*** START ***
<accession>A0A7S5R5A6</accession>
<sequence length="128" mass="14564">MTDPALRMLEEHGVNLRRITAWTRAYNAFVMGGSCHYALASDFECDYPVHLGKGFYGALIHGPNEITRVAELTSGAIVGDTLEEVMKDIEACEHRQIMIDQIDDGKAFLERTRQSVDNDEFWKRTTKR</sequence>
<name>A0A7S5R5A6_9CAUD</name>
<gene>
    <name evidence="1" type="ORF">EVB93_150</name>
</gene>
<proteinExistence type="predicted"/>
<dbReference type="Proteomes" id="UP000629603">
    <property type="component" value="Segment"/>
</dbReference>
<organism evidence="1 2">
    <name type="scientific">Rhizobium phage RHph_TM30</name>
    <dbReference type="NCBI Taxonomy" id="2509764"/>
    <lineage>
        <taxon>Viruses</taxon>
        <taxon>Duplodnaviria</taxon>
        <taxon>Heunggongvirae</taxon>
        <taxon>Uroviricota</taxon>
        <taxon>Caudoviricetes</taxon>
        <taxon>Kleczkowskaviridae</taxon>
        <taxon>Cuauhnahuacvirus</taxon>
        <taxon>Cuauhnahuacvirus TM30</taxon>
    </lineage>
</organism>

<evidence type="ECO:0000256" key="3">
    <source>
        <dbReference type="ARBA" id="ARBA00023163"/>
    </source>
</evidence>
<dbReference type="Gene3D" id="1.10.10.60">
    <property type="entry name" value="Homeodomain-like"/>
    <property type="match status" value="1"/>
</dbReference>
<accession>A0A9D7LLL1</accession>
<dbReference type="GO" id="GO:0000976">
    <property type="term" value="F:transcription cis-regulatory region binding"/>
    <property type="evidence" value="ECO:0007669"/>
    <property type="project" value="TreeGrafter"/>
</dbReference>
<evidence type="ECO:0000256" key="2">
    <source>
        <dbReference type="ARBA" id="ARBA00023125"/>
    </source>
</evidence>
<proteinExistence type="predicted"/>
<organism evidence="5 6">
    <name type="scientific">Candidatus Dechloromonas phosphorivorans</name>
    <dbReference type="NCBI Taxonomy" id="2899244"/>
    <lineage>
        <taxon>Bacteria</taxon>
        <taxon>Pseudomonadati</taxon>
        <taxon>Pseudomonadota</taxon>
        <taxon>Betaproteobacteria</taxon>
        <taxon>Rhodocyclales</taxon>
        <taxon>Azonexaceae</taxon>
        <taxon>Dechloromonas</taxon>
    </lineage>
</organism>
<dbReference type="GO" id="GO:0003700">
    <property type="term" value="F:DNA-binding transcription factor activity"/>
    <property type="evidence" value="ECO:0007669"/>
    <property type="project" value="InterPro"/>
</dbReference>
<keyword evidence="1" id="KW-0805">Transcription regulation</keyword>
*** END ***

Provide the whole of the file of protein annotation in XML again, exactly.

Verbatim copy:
<accession>A0A7S5R5A6</accession>
<sequence length="128" mass="14564">MTDPALRMLEEHGVNLRRITAWTRAYNAFVMGGSCHYALASDFECDYPVHLGKGFYGALIHGPNEITRVAELTSGAIVGDTLEEVMKDIEACEHRQIMIDQIDDGKAFLERTRQSVDNDEFWKRTTKR</sequence>
<name>A0A7S5R5A6_9CAUD</name>
<gene>
    <name evidence="1" type="ORF">EVB93_150</name>
</gene>
<proteinExistence type="predicted"/>
<dbReference type="Proteomes" id="UP000629603">
    <property type="component" value="Segment"/>
</dbReference>
<organism evidence="1 2">
    <name type="scientific">Rhizobium phage RHph_TM30</name>
    <dbReference type="NCBI Taxonomy" id="2509764"/>
    <lineage>
        <taxon>Viruses</taxon>
        <taxon>Duplodnaviria</taxon>
        <taxon>Heunggongvirae</taxon>
        <taxon>Uroviricota</taxon>
        <taxon>Caudoviricetes</taxon>
        <taxon>Kleczkowskaviridae</taxon>
        <taxon>Cuauhnahuacvirus</taxon>
        <taxon>Cuauhnahuacvirus TM30</taxon>
    </lineage>
</organism>

<evidence type="ECO:0000256" key="3">
    <source>
        <dbReference type="ARBA" id="ARBA00023163"/>
    </source>
</evidence>
<dbReference type="Gene3D" id="1.10.10.60">
    <property type="entry name" value="Homeodomain-like"/>
    <property type="match status" value="1"/>
</dbReference>
<accession>A0A9D7LLL1</accession>
<dbReference type="GO" id="GO:0000976">
    <property type="term" value="F:transcription cis-regulatory region binding"/>
    <property type="evidence" value="ECO:0007669"/>
    <property type="project" value="TreeGrafter"/>
</dbReference>
<evidence type="ECO:0000256" key="2">
    <source>
        <dbReference type="ARBA" id="ARBA00023125"/>
    </source>
</evidence>
<proteinExistence type="predicted"/>
<organism evidence="5 6">
    <name type="scientific">Candidatus Dechloromonas phosphorivorans</name>
    <dbReference type="NCBI Taxonomy" id="2899244"/>
    <lineage>
        <taxon>Bacteria</taxon>
        <taxon>Pseudomonadati</taxon>
        <taxon>Pseudomonadota</taxon>
        <taxon>Betaproteobacteria</taxon>
        <taxon>Rhodocyclales</taxon>
        <taxon>Azonexaceae</taxon>
        <taxon>Dechloromonas</taxon>
    </lineage>
</organism>
<dbReference type="GO" id="GO:0003700">
    <property type="term" value="F:DNA-binding transcription factor activity"/>
    <property type="evidence" value="ECO:0007669"/>
    <property type="project" value="InterPro"/>
</dbReference>
<keyword evidence="1" id="KW-0805">Transcription regulation</keyword>